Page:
Harvard Medical SchoolHarvard Medical School is one of the world's preeminent institutions in medical education and research. The breadth and depth of its scientific and clinical disciplines are unsurpassed. The School has nearly 8,000 faculty and 17 affiliated facilities.
The Medical School currently has six basic science departments: Biological Chemistry and Molecular Pharmacology, Cell Biology, Genetics, Microbiology and Molecular Genetics, Neurobiology, Pathology; two social science departments: Health Care Policy and Social Medicine; and a clinical department: Ambulatory Care and Prevention. Harvard Medical School has 18 affiliates, where most of the clinical training for interns, residents, and medical students occurs. The affiliates include Beth Israel Deaconess Medical Center, Brigham and Women's Hospital, Cambridge Hospital, Center for Blood Research, Children's Hospital, Dana-Farber Cancer Institute, Joslin Diabetes Center, Judge Baker Children's Center, Massachusetts Eye and Ear Infirmary, Massachusetts General Hospital, Massachusetts Mental Health Center, McLean Hospital, Mount Auburn Hospital, New England Regional Primate Center, Schepen's Eye Research Institute, Spaulding Rehabilitation Hospital, and Veterans Administration Medical Center.
For over two centuries Harvard Medical School has been a major participant in the effort to understand life, to cure and prevent disease, and to reduce the burden of human illness. The School is a place of 'firsts.' Since the introduction of the small pox vaccination to America in 1799 by Professor Waterhouse, Harvard Medical School faculty have discovered, innovated, and made giant steps toward improving human health and medical practice. The first introduction of insulin to the U.S. was made by Harvard Medical School researchers. The iron lung was invented for polio patients; then work on the polio virus, done at the Medical School, paved the way for vaccines against polio, and made the iron lung obsolete. Other innovations include mapping the visual system of the brain, development of the external cardiac pacemaker, development of artificial skin, the first successful kidney transplant, initial use of direct electric current to restore the rhythm of the heart, and discovery of the gene that causes Duchenne Muscular Dystrophy.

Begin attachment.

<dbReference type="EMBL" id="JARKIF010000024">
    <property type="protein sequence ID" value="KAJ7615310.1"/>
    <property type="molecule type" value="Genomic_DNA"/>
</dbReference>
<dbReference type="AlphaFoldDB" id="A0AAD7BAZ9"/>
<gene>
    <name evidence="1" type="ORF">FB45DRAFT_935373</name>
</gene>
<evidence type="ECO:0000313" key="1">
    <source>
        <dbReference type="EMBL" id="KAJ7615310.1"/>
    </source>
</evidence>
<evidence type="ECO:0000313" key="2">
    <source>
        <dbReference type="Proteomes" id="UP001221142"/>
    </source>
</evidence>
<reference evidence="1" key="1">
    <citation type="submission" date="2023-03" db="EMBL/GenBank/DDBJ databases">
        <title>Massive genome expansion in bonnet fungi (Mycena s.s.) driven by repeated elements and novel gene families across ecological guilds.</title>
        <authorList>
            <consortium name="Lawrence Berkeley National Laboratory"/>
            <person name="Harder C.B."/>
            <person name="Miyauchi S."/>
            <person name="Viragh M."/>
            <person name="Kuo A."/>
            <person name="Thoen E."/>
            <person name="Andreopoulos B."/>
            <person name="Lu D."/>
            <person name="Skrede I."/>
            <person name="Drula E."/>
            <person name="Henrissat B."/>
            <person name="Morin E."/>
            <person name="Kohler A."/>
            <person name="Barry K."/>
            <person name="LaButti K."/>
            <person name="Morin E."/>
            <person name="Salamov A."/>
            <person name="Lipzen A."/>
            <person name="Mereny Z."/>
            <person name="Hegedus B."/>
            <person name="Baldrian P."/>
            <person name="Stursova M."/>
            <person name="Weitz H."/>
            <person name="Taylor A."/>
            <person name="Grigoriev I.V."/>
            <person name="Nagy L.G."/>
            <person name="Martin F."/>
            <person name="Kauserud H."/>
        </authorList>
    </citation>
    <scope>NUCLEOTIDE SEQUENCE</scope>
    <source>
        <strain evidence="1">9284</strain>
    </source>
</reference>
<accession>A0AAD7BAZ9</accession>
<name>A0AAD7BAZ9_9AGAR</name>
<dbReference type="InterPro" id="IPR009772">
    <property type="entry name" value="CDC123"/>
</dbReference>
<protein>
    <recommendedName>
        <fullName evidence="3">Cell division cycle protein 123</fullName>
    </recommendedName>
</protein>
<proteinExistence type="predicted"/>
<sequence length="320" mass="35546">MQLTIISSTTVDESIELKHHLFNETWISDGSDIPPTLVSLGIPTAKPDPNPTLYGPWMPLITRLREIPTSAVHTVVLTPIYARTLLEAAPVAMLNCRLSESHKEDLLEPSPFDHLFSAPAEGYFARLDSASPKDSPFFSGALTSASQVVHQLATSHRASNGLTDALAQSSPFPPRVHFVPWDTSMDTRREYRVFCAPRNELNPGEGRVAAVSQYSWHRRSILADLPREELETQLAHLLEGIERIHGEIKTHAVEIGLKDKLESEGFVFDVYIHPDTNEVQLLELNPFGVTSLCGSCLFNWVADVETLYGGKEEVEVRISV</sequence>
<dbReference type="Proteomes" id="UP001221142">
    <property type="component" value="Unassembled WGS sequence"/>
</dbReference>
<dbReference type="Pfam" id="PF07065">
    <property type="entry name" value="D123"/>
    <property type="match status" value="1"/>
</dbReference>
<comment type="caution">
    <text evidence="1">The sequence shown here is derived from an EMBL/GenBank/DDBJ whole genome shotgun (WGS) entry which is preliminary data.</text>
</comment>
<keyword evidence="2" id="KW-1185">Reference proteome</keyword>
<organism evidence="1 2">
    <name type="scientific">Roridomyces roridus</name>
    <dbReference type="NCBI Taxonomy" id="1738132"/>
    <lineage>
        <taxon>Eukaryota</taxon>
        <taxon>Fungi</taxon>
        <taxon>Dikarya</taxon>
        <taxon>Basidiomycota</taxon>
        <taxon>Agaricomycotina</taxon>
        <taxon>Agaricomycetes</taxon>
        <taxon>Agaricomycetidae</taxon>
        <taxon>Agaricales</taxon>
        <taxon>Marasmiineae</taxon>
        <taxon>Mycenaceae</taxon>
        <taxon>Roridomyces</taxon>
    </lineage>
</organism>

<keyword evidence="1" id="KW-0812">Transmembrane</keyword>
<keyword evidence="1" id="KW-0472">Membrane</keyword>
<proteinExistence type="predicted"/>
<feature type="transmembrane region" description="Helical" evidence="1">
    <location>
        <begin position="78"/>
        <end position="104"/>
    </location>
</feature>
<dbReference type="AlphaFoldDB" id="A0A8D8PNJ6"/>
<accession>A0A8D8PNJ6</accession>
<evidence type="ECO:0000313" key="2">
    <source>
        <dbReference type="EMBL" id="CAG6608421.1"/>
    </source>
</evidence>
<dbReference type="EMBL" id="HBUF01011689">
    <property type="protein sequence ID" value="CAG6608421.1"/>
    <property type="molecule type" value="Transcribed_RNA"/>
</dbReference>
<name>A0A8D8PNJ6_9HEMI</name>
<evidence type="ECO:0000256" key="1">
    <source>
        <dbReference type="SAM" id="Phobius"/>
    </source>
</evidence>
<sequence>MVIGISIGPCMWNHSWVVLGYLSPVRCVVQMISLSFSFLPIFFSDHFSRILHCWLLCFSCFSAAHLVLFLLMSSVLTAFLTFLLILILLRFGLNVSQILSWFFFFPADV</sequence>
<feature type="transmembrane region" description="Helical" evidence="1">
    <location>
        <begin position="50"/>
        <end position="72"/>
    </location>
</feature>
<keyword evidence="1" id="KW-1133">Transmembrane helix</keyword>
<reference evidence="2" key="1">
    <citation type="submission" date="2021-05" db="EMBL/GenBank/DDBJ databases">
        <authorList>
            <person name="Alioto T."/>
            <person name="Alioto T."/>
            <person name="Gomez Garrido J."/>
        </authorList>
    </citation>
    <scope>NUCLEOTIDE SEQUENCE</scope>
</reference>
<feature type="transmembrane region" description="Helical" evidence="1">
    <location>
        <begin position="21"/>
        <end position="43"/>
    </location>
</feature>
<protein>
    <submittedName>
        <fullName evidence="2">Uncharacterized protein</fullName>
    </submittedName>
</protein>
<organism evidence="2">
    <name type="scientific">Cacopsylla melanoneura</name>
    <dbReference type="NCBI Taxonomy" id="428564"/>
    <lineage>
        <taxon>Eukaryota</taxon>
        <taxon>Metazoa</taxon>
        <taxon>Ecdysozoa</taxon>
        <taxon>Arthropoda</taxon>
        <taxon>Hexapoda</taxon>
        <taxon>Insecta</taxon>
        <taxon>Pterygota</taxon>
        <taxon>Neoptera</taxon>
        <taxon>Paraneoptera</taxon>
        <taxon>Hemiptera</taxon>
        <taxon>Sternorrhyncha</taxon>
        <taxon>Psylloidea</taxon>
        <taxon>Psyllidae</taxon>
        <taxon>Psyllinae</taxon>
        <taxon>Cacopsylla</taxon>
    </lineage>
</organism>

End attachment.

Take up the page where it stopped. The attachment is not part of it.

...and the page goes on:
For more information, or to contact Harvard Medical School, see their website at: www.hms.harvard.edu
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